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The Texans took the field in Indianapolis with a chance to clinch the top seed in the AFC, exorcise a decade of losses and correct some of the mistakes that have been plaguing them lately.
They didn’t do it.
Instead, the Texans go into the playoffs with the best record in franchise history but a lot of doubts about how long they can stick around.
After the game, Gary Kubiak quickly tried to turn the page. He clearly acknowledged that his team has issues but he realizes that there’s no time to wallow. Fans can, media can. But the players and coaches have to get ready for Cincinnati next weekend and attempt to regain the magic that got them to an 11-1 start.
The problems are an inconsistent running game, too many penalties and a passing game that has produced more turnovers than touchdowns in the last four weeks.
Let’s throw special teams in the mix as well. Shayne Graham has been mostly solid lately, almost singlehandedly keeping his team alive Sunday, but allowing a kickoff return for a touchdown after grabbing the lead was a near lethal blow.
The failed 53-yard field goal followed, a few plays later, by Andrew Luck’s 70 yard strike to T.Y. Hilton on 3rd and 23 gave the Colts’ all the momentum. After Matt Schaub was picked for the second time by Vontae Davis, the Colts killed the final 9:46 of the fourth quarter, sending the Texans to 0-11 at Indy.
They are where they are and must now embrace the playoffs. The Texans have to hit the mental delete button, make corrections and start over.
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by Marc Vandermeer
You have to look at Sunday as a double-elimination playoff game. If you lose, you go to the loser’s bracket and play next week. If you win, you get a bye and move on.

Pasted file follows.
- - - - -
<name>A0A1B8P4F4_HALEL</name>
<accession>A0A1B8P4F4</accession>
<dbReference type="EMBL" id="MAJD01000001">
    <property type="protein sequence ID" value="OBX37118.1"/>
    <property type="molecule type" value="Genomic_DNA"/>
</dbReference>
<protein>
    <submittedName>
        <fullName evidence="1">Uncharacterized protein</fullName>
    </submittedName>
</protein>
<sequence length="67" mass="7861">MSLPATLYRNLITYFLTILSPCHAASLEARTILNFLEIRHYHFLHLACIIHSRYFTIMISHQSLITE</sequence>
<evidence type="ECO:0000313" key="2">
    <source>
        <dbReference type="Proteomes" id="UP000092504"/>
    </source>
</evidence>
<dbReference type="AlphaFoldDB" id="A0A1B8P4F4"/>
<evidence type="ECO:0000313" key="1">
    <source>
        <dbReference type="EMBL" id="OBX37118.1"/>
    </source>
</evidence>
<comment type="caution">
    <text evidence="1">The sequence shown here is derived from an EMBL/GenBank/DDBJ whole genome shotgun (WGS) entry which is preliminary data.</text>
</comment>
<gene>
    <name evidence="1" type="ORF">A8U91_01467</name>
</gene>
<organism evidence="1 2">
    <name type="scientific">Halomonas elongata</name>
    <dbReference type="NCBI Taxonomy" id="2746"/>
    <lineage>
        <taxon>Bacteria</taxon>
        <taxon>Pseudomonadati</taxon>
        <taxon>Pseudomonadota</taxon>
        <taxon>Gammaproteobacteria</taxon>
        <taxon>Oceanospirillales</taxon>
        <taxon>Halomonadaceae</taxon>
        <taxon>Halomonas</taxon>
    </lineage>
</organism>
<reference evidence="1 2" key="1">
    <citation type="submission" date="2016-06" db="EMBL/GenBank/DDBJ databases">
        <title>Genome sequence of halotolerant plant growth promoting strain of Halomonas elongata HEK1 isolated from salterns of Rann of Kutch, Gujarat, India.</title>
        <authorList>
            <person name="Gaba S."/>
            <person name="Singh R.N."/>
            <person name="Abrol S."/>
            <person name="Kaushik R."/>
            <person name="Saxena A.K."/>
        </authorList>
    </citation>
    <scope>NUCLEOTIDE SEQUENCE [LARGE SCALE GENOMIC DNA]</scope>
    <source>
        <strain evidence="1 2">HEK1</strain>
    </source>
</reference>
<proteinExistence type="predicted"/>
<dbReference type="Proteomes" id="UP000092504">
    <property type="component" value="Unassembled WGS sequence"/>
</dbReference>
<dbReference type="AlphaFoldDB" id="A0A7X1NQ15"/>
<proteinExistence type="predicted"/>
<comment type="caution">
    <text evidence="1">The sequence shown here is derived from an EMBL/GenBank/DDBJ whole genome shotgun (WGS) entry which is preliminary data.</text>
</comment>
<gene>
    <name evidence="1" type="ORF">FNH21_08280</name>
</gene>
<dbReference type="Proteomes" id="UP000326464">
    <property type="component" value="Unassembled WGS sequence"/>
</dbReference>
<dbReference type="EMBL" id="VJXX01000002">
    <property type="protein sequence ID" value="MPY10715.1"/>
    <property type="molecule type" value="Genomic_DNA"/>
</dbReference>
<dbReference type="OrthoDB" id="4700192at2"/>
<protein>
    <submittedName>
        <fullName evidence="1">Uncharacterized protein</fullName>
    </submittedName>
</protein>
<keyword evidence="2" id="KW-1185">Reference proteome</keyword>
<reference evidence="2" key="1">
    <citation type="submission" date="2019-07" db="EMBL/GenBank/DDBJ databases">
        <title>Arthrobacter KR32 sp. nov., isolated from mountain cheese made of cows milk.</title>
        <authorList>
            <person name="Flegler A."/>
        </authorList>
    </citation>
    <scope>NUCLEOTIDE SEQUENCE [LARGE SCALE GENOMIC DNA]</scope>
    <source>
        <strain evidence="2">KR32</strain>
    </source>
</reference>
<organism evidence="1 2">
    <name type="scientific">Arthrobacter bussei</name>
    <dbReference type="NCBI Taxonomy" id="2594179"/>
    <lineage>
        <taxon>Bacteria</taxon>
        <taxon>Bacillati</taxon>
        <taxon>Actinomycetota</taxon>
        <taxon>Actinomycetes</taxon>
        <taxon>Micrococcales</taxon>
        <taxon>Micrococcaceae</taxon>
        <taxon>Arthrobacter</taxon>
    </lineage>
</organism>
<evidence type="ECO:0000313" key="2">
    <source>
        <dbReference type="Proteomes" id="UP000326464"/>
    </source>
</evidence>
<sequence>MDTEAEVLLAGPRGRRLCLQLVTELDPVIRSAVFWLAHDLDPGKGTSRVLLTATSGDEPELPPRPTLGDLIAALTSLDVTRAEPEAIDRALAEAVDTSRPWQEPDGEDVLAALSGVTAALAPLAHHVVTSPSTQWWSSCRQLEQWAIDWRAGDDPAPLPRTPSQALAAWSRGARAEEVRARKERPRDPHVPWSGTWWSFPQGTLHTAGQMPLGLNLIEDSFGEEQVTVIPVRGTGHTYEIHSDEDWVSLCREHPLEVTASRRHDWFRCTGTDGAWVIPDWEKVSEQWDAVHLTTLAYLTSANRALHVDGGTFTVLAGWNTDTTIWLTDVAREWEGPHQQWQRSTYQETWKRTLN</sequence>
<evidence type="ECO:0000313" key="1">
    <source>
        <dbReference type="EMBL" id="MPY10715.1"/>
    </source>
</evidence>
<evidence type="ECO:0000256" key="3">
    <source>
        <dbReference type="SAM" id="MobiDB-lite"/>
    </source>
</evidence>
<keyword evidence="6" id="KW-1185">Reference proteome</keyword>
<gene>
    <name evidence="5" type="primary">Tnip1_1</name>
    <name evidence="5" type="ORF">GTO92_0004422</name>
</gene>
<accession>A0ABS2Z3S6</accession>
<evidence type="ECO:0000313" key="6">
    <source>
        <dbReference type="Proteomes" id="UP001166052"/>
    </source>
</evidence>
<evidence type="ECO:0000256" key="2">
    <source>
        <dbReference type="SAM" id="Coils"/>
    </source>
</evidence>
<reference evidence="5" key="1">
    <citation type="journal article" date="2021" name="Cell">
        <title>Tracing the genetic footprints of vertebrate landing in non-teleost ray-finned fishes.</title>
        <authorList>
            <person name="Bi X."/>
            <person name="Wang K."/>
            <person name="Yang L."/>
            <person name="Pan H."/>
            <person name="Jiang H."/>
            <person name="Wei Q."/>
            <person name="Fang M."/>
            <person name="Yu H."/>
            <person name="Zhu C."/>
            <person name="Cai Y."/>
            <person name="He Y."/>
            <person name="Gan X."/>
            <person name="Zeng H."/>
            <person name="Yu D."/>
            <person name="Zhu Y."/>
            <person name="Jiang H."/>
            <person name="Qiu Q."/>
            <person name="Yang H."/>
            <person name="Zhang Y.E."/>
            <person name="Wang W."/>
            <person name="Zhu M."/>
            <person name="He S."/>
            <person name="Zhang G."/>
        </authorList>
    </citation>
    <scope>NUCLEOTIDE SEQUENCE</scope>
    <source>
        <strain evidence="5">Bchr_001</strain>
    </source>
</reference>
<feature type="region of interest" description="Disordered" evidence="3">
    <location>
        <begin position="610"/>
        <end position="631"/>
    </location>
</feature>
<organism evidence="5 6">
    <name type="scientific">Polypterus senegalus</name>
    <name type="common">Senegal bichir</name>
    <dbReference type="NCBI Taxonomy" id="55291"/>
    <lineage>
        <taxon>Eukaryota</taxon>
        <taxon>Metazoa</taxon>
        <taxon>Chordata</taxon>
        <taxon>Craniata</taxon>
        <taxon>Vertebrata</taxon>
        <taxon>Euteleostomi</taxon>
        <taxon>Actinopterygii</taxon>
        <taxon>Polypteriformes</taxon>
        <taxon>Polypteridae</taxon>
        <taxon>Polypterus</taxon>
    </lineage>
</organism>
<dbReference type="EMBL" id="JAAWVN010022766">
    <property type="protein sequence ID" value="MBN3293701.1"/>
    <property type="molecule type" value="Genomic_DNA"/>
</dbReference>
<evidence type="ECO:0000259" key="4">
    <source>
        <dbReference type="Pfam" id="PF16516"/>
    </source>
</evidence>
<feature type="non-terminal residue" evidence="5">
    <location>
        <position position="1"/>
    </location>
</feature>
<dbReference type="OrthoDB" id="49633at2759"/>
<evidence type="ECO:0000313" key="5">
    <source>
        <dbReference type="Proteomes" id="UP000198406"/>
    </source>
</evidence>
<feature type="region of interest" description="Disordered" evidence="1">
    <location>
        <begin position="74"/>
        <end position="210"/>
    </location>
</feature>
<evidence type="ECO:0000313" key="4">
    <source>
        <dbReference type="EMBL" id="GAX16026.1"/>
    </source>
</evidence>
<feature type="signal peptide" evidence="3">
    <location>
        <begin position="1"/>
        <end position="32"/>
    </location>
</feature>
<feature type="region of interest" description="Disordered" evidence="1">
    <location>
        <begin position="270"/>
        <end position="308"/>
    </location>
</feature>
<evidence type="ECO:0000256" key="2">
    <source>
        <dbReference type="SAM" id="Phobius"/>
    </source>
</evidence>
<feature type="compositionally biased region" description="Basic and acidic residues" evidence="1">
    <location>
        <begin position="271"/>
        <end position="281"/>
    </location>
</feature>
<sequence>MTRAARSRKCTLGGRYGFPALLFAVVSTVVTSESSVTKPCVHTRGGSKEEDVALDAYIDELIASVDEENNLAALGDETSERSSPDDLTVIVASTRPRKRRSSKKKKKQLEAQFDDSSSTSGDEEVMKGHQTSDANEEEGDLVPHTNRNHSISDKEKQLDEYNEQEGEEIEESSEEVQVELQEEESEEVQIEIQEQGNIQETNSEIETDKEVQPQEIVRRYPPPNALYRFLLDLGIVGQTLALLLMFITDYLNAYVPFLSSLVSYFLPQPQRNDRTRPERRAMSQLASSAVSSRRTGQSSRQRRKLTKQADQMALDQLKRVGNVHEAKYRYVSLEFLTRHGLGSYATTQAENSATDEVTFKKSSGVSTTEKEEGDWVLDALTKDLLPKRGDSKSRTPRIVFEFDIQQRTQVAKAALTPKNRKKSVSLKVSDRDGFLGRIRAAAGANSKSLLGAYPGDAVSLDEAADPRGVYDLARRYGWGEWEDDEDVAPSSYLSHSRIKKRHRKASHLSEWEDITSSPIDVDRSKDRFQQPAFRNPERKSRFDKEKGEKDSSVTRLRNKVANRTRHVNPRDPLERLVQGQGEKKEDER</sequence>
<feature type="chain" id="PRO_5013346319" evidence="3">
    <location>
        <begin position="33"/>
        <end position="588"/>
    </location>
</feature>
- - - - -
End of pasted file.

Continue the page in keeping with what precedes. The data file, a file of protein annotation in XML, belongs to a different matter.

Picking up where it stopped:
All week I’ve been calling this game a virtual must-win. Losing is not the end of the season but it removes the road to the Super Bowl from Houston and, in all likelihood, puts it in Denver or New England.
People are talking about momentum. But that can be recaptured in a day (note: I wrote ‘can.’ It’s not automatic). The Saints lost three straight before their 2009 Super Bowl run. The Texans themselves lost three straight last year and looked sharp in beating the Bengals last season.
The more important thing is getting home field advantage. Sure, it didn’t pay off against Green Bay and Minnesota this season. But if the Texans are at home and get a lead, they will be tough to beat.
It’s all still out there for them. They bogeyed a couple of holes on the back nine but can still rally on 18. Home field is still up to them. And believe me, the folks in New England and Denver would love to be in this situation.
The Colts say they are playing their starters. Fine. Chuck Pagano’s return will be an emotional one for everyone supporting Colts blue. Fine. The Texans have never won in Indy. Fine.
Just like never having won 12 games or never having beaten the Ravens or never having eight Pro Bowlers, they’ll just have to find a way to achieve another first. As for Indy’s emotional edge, get a lead and get JJ Watt after Andrew Luck and that could diminish fast.
There’s a lot of talk about Matt Schaub this week and if he’s the kind of QB that can get his offense out of the muck and humming in the playoffs. He’s not Tom Brady or Peyton Manning but did you really need this season to tell you that?
He’s capable of leading this team where it wants to go but media talk is cheap and now is the time to deliver. Schaub needs the big boys up front to do their thing and get Arian Foster and the ground game going. If that happens, all boats rise with the tide. A few weeks ago he threw five TD passes in an overtime win. Against Denver, the media darlings, he threw four touchdown passes. He’s still that guy has has to play like it.
For a while it looked like the Texans almost couldn’t lose. Now we know their vulnerabilities. We also know their potential. It’s up to the coaches and players to put together a win over the Colts and take it from there. The playoffs start now.